It's incontinence that buggers you up. Incontinence and the consequences of incontinence are unacceptable both socially and individually. It's only in the last few years that âurinary tract infection' is openly discussed. And yet before the advent of antibiotics, as recently as after the end of the Second World War, the average life expectancy for a paraplegic was about three years.
So now you'll live and not die. But what's the point of living if, as a human being and not an animal, you have no control over your bowels and bladder. It's that most basic of functions that differentiate us from all other animals.
When I left Stoke Mandeville hospital, my shopping list for the management of urine collection was unusual. It included one kipper (a thick rubber urine bag that looked like a kipper, which you tied to your leg) and a yard of half-inch yellow rubber tubing. There was also a spigot, a tube of white rubber glue, a needle and a bag of condoms. However carefully I assembled this extraordinary collection of disparate items required to stick the condom to my deflated, flaccid, useless penis, there seemed to be a major âaccident'. Hatefully this occurred on average, about once a week. For the record, I'll describe to you what an âaccident' actually entails.
We were invited to stay for a few days with a lifetime friend of my wife's family, at his beautiful castle in Scotland. He was blind and had been so for most of his adult life. Nevertheless the castle was immaculate, both inside and out, and he ran the vast estate with the most up-to-date methods available for the day.
The Laird was waiting for us at the top of the long grey stone staircase. He was a big man, not fat, big, quite tall, bald top of his head with white hair above his ears. He wore the Stuart tartan kilt he always wore when in Scotland, and the traditional green tweed short jacket, and knee-length woollen stockings with thick leather brogues.
The staff were assembled to carry me up the baronial staircase and into the main hall. It was magnificent. Just what you'd expect a hall of a beautiful castle would look like. He'd recently rewired, cleaned and painted the entire inside of the castle. We were led to our room by the Laird himself, turning the lights on and off as we processed from room to room. He gave us detailed descriptions of all he'd had done and how it looked before the work started. Listening to him, you would never have known he'd been completely blind for more than thirty years. We finally reached our room which he'd also recently updated. It was stunning; an enormous four-poster bed facing a roaring log fire and a magnificent view over lovely parkland. This was dotted with long-horned, shaggy Highland cattle, lying or standing around among imposing, sweeping, tall beech and oak trees. A scene you would have thought had long gone, or only as a showcase, not to live in for every day. After tea in the âlong drawing-room', with fires at both ends, my wife took me along to the rooms she used to stay in, as a child and teenager, every Easter holiday. The main impression I got, although I'd never been in a castle before, was how homely it felt. For giants, but definitely cozy! My wife and the Laird obviously had much to catch up on. They hadn't spoken since before we were married. He'd given her a wedding present of a diamond tiara which also became a stunning necklace. All her nieces have worn it for their weddings. The time flew.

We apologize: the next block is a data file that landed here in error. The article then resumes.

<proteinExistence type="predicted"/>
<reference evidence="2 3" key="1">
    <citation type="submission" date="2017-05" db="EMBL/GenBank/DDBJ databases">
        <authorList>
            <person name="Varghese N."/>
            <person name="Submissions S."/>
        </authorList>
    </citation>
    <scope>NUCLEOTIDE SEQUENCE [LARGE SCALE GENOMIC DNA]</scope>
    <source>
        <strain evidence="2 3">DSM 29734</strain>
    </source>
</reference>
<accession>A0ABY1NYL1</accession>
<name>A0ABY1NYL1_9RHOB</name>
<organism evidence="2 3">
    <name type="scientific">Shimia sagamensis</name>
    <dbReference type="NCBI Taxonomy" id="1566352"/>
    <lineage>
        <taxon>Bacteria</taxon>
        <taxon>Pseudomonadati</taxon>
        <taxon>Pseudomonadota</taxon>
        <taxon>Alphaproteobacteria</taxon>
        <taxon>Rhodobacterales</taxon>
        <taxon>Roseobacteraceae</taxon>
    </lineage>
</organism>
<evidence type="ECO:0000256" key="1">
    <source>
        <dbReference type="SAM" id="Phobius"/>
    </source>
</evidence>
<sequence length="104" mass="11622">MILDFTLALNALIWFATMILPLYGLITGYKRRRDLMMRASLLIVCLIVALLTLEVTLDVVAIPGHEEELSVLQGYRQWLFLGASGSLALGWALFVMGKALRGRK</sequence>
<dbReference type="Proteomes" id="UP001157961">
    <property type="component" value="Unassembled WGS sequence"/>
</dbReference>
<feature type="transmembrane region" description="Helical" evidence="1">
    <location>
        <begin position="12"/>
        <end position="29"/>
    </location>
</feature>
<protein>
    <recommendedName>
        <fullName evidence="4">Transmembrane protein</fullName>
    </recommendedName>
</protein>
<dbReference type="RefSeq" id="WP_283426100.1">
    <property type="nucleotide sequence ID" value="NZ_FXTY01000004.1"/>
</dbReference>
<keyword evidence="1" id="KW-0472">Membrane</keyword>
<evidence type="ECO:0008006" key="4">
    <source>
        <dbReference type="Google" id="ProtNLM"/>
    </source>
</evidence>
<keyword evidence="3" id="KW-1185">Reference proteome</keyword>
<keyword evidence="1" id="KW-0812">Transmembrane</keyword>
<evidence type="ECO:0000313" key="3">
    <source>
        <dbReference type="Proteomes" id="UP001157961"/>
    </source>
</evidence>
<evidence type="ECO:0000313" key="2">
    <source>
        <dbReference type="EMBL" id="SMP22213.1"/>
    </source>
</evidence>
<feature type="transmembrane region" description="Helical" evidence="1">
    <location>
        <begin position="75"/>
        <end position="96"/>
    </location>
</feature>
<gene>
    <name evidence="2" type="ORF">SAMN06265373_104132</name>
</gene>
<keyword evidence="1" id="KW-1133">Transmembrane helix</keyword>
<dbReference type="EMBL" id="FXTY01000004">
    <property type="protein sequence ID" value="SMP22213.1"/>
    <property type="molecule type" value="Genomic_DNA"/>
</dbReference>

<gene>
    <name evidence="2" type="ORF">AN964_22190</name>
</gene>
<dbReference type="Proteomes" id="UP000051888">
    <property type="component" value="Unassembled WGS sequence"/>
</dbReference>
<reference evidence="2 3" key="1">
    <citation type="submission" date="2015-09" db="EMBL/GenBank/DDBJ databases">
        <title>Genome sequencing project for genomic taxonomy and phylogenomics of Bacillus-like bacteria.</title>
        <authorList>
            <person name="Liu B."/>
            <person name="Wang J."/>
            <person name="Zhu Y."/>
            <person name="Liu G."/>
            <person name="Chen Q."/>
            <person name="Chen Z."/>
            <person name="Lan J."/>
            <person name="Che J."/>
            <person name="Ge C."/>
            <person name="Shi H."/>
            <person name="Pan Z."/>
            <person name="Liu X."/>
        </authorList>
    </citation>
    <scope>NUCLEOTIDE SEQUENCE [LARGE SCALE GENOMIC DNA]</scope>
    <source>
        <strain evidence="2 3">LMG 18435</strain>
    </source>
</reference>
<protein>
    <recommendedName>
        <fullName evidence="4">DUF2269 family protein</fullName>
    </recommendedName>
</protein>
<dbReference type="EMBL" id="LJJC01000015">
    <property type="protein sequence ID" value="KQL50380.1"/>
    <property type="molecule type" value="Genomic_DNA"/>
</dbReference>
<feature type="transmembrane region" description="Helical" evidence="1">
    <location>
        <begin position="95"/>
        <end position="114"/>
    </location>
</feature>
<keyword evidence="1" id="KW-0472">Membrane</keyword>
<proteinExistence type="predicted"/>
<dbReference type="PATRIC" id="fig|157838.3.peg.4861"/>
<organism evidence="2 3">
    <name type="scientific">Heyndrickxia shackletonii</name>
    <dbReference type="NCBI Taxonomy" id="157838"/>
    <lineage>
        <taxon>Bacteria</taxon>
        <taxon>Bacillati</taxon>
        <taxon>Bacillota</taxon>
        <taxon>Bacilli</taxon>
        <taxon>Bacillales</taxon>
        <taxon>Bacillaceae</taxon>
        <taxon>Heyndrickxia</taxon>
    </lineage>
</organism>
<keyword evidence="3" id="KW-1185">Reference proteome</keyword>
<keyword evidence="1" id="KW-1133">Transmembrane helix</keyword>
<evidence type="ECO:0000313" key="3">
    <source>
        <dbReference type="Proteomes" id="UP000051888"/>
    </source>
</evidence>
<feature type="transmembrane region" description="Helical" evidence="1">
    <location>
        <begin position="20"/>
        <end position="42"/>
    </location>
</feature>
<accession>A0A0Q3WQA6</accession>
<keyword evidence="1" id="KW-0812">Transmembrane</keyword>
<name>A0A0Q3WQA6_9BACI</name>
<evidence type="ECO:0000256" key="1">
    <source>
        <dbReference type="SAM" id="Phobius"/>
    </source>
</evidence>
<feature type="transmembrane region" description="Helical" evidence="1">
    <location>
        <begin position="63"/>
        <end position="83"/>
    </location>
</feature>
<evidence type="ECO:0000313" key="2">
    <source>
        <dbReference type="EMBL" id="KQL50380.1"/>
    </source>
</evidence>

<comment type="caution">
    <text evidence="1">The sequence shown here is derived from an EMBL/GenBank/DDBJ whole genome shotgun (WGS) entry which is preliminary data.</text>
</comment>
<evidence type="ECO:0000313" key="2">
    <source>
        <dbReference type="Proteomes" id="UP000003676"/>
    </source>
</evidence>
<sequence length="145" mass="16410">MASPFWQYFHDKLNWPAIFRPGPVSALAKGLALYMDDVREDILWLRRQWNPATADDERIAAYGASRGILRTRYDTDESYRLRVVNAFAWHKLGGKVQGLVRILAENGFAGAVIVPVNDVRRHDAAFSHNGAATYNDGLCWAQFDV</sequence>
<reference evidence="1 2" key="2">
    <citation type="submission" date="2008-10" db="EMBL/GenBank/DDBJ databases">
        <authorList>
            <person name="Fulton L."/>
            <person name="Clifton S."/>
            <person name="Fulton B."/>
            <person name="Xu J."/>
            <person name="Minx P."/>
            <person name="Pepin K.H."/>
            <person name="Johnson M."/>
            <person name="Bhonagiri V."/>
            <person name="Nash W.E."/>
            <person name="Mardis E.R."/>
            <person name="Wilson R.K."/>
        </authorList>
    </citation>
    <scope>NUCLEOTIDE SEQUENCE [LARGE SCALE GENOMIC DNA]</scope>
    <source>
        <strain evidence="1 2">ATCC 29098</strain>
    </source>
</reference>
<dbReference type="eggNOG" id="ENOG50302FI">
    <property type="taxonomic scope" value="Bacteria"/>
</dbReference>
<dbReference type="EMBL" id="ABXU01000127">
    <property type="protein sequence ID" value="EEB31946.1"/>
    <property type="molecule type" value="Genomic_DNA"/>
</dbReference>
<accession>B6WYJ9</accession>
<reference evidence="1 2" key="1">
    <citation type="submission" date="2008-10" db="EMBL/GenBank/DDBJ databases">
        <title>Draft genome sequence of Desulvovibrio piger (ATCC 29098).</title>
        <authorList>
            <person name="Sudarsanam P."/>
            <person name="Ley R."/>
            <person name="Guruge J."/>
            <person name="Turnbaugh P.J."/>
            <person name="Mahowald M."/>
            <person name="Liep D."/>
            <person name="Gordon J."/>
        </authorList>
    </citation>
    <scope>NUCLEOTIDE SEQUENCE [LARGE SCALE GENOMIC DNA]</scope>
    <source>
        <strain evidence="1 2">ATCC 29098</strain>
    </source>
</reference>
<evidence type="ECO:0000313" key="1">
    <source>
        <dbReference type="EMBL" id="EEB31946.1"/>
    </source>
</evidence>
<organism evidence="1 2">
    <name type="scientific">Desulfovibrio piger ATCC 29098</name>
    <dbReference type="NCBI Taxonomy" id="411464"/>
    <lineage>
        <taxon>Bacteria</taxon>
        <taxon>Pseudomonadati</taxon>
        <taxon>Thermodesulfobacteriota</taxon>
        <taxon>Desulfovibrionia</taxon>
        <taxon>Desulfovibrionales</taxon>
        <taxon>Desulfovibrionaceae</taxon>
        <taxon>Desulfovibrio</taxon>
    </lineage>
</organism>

A staff member came in and suggested we might like to go to our room to change before dinner, not knowing the enormous energy and teamwork required.
The Laird's favourite tipple was a large whisky in a long glass, topped up to the brim, with Guinness. I don't know why I hadn't thought of it before! We didn't have wine with our food, we went on with the same thing. I can't really remember what we had to eat. I suppose it must have been a haunch of venison off the estate. It was a good thing I was sitting in a wheelchair otherwise I think I'd have disgraced myself and fallen flat on my face.
After much reminiscing and affectionate laughter, of which I, thankfully, was not a part, we finally wound our weary way back to our lovely warm room, me with a full bladder.